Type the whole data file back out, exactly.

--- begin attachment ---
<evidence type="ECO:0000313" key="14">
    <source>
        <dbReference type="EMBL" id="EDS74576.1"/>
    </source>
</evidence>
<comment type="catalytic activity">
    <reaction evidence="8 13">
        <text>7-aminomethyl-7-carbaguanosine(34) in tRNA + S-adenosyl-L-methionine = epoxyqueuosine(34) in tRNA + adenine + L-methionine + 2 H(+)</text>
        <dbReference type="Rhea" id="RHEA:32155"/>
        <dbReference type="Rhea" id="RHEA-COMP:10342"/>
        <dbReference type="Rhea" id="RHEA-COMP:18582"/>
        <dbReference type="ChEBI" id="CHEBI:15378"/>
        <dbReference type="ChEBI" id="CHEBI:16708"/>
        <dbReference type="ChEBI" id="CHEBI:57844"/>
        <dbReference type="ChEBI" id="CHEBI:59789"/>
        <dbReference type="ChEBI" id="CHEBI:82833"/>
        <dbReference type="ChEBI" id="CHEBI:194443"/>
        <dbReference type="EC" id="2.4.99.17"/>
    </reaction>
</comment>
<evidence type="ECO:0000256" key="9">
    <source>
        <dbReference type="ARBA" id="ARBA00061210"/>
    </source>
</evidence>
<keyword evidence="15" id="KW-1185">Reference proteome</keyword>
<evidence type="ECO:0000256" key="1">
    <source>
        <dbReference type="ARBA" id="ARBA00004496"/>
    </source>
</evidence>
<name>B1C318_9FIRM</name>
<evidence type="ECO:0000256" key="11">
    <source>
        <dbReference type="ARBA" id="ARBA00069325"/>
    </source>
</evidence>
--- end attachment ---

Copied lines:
<evidence type="ECO:0000313" key="14">
    <source>
        <dbReference type="EMBL" id="EDS74576.1"/>
    </source>
</evidence>
<comment type="catalytic activity">
    <reaction evidence="8 13">
        <text>7-aminomethyl-7-carbaguanosine(34) in tRNA + S-adenosyl-L-methionine = epoxyqueuosine(34) in tRNA + adenine + L-methionine + 2 H(+)</text>
        <dbReference type="Rhea" id="RHEA:32155"/>
        <dbReference type="Rhea" id="RHEA-COMP:10342"/>
        <dbReference type="Rhea" id="RHEA-COMP:18582"/>
        <dbReference type="ChEBI" id="CHEBI:15378"/>
        <dbReference type="ChEBI" id="CHEBI:16708"/>
        <dbReference type="ChEBI" id="CHEBI:57844"/>
        <dbReference type="ChEBI" id="CHEBI:59789"/>
        <dbReference type="ChEBI" id="CHEBI:82833"/>
        <dbReference type="ChEBI" id="CHEBI:194443"/>
        <dbReference type="EC" id="2.4.99.17"/>
    </reaction>
</comment>
<evidence type="ECO:0000256" key="9">
    <source>
        <dbReference type="ARBA" id="ARBA00061210"/>
    </source>
</evidence>
<keyword evidence="15" id="KW-1185">Reference proteome</keyword>
<evidence type="ECO:0000256" key="1">
    <source>
        <dbReference type="ARBA" id="ARBA00004496"/>
    </source>
</evidence>
<name>B1C318_9FIRM</name>
<evidence type="ECO:0000256" key="11">
    <source>
        <dbReference type="ARBA" id="ARBA00069325"/>
    </source>
</evidence>